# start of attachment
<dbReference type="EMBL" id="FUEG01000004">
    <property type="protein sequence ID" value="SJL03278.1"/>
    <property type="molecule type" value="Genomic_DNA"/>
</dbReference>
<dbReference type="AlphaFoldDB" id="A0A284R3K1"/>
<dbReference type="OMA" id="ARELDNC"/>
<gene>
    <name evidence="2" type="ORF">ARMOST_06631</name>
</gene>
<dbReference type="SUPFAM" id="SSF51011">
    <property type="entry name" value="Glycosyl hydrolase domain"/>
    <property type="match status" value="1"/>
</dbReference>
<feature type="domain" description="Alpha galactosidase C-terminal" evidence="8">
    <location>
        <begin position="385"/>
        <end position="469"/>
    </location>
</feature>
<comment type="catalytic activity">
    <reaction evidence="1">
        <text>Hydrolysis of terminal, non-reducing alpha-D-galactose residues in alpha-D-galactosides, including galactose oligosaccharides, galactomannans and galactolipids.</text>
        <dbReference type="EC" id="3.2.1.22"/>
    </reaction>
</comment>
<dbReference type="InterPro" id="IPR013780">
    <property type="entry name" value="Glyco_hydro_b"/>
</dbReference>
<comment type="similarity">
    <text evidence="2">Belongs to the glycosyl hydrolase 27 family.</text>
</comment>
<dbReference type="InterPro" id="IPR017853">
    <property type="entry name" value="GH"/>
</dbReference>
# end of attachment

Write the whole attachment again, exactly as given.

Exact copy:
<dbReference type="EMBL" id="FUEG01000004">
    <property type="protein sequence ID" value="SJL03278.1"/>
    <property type="molecule type" value="Genomic_DNA"/>
</dbReference>
<dbReference type="AlphaFoldDB" id="A0A284R3K1"/>
<dbReference type="OMA" id="ARELDNC"/>
<gene>
    <name evidence="2" type="ORF">ARMOST_06631</name>
</gene>
<dbReference type="SUPFAM" id="SSF51011">
    <property type="entry name" value="Glycosyl hydrolase domain"/>
    <property type="match status" value="1"/>
</dbReference>
<feature type="domain" description="Alpha galactosidase C-terminal" evidence="8">
    <location>
        <begin position="385"/>
        <end position="469"/>
    </location>
</feature>
<comment type="catalytic activity">
    <reaction evidence="1">
        <text>Hydrolysis of terminal, non-reducing alpha-D-galactose residues in alpha-D-galactosides, including galactose oligosaccharides, galactomannans and galactolipids.</text>
        <dbReference type="EC" id="3.2.1.22"/>
    </reaction>
</comment>
<dbReference type="InterPro" id="IPR013780">
    <property type="entry name" value="Glyco_hydro_b"/>
</dbReference>
<comment type="similarity">
    <text evidence="2">Belongs to the glycosyl hydrolase 27 family.</text>
</comment>
<dbReference type="InterPro" id="IPR017853">
    <property type="entry name" value="GH"/>
</dbReference>